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Italophile


Latest posts by Italophile

Passion Fruit Vine

Posted: 17/10/2012 at 07:28

To get botanical for a bit, what are commonly called passionfruit vines and passion flower vines are related. The genus is Passiflora, commonly called Passion Flower, and there are goodness knows how many species, one of which is the delicious passionfruit. 

Passion Fruit Vine

Posted: 13/10/2012 at 10:39

It won't hurt but the most important thing for the next few months is warmth and light.

Talkback: Storing carrots

Posted: 13/10/2012 at 09:08

I've stored them layered in a box with ever-so-slightly damp sand or soil. The key is not to let them dry out. I was also told not to wash them before storage.

Passion Fruit Vine

Posted: 13/10/2012 at 07:26

No, quirkyboy has a passion fruit. Passion flower is a lovely flowering vine. I had to dig mine out in the end because it was invasive, taking over the entire property.

quirkyboy, they're growable from saved seed but if the parent fruit is a hybrid variety the result might not be true to type. I think all you can do is give them as much warmth and light as possible and hope for the best.

Passion Fruit Vine

Posted: 12/10/2012 at 15:00

M&S? Did you buy seed or save seed from fresh passion fruit?

The same thing happens to your tom plants? The symptoms sound like a lack of warmth and bright light. Anything you can do to boost both will help. Get hold of some lightweight plastic and erect a canopy over them. Tuck the sides under the tray and use empty bottles - or whatever - to tent the plastic clear of the plants.

What mix are you using in the pots?

Passion Fruit Vine

Posted: 12/10/2012 at 09:12

They don't look too bad to me apart from a couple of yellow-ish leaves. Bear in mind they're a tropical/sub-tropical plant and need serious warmth. They're always a challenge in a cooler climate. What's the variety?

Saving tom seeds...

Posted: 12/10/2012 at 07:25
Zoomer44 wrote (see)

and am now looking for a recipe to do a yellow relish.       

 

 

Zoomer, here's my recipe for relish. I grow a yellow French heirloom variety called Jaune Negib 'specially for it but it works for toms of any colour.

Per roughly 2kg of toms:

The toms, coarsely chopped. I leave the skins on for texture.

A couple of cups of chopped onions.

Ditto seeded and cored capsicums.

Combine the chopped veg in a baking dish or similar large enough to spread out the veg. Salt well, stir well, cover with plastic wrap and leave overnight.

Next day, drain off the liquid the veg has shed. Put them into a pot, add enough malt vinegar just to cover them. Bring to the boil and simmer till the onion and capsicum are cooked.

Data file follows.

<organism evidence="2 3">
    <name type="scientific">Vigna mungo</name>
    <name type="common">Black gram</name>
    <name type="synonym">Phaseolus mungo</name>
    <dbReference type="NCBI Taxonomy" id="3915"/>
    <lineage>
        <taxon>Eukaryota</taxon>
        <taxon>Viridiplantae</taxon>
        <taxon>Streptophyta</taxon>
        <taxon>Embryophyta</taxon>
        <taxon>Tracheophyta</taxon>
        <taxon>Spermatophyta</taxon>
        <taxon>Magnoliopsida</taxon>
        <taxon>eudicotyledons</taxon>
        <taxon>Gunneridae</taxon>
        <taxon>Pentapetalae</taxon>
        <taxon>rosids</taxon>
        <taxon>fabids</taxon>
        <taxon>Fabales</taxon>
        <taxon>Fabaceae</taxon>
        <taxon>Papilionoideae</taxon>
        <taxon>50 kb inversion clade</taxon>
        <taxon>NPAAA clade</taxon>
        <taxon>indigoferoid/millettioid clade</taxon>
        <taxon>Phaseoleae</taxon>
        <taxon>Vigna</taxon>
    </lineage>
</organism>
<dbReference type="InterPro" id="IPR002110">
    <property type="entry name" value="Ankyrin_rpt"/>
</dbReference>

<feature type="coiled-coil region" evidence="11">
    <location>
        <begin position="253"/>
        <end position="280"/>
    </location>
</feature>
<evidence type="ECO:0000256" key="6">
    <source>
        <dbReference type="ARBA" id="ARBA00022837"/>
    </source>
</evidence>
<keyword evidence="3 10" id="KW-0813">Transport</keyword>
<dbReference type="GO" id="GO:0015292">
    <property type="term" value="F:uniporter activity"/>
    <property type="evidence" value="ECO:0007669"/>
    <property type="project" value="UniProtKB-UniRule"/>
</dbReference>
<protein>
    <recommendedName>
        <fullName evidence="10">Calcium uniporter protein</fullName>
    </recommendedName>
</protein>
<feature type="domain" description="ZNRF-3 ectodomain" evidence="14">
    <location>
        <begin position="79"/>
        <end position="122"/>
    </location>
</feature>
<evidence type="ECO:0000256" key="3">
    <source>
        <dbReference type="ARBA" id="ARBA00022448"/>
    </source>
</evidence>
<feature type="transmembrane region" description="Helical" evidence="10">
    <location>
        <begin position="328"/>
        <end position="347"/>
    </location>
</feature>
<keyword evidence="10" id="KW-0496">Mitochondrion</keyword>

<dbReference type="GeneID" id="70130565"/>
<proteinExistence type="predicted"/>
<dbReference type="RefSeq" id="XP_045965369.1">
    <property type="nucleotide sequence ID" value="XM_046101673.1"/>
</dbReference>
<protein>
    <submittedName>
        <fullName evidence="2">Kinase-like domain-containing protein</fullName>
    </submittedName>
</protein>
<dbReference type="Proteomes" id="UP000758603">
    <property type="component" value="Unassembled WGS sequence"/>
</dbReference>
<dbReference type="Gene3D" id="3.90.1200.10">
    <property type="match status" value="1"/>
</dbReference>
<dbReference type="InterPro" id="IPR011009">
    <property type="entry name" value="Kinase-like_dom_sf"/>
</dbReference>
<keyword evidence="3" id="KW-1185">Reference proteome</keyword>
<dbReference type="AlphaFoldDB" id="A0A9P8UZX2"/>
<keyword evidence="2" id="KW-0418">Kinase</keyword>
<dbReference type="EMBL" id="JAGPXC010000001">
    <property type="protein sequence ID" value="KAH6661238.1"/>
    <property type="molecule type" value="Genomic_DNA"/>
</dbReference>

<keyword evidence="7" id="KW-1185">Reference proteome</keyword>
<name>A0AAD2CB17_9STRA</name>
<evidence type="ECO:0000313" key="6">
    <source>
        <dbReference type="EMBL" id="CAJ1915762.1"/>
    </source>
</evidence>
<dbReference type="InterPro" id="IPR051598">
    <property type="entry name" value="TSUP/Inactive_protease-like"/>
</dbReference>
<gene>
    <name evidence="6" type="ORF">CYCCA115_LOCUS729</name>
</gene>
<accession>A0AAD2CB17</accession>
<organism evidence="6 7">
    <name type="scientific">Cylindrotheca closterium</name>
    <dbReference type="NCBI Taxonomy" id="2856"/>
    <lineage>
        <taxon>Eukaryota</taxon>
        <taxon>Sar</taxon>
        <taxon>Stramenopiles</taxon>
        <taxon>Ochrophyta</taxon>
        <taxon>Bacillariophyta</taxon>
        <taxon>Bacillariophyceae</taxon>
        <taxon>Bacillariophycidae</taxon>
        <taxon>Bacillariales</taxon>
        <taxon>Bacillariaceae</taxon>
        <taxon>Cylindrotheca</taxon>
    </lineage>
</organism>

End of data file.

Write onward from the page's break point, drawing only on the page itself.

Add 400g sugar and simmer, stirring, till it dissolves. Add 1 tbsp of salt and spices of your choice. I use 1 tbsp of curry powder, 1 tbsp mustard powder, a dash of tumeric and some cayenne powder.

Simmer till it reduces to the consistency you want, then taste and adjust seasonings if need be.

Then bottle in sterilised jars.

It's good stuff.

 

Saving tom seeds...

Posted: 12/10/2012 at 07:07
Zoomer44 wrote (see)

 

I've found each year seems to throw up different challenges, last year it was BER, red, yellow pear and the cherry varieties I grew seemed the only one's affected and these were grown in pots. It was put down to irregular watering and that some varieties are susceptible to BER.

 

You got BER on cherries? That's unusual. The pear-shaped varieties are certainly prone to it, though. No one knows why.

Saving tom seeds...

Posted: 12/10/2012 at 07:04
Dovefromabove wrote (see)

As you know Italophile, half of my outdoor Marmande plants showed clear signs of what appeared to be Late Blight in mid July - by removing every affected leaflet as soon as the infection showed (inspecting 3 times per day), and moving the affected plants to another part of the garden away from all other tomato plants, the affected plants continued to grow and fruit and the infection did not spread. 

 

I'll go to my grave wondering what that problem was. It looked like classic LB, especially that water-soaked leaf. But, anyway, well done. You proved that fungal issues don't need to mean panic and yanking the plants. Judicious housekeeping will see a normal crop. And "blight-resistant" toms are another money-maker for the plant companies.

Saving tom seeds...

Posted: 11/10/2012 at 15:39

Greenhouses offer no protection against fungal diseases. In fact, even with ventilation the relatively closed environment can be an incubator. There are also fungal diseases specific to greenhouses, rarely if ever seen outdoors. There's really no avoiding fungal problems. The spores are airborne, they're everywhere in the air, and all you can do is try to minimise their impact by either preventive spraying or judicious housekeeping.

Blight-resistant varieties are a bit of a misnomer. They've become popular marketing devices. Unless you're hit with the destructive Late Blight, most of the everyday fungal problems don't destroy tomato plants. Providing you take some care - removing affected foliage as soon as infection appears, etc - a plant will usually live a normal productive life.

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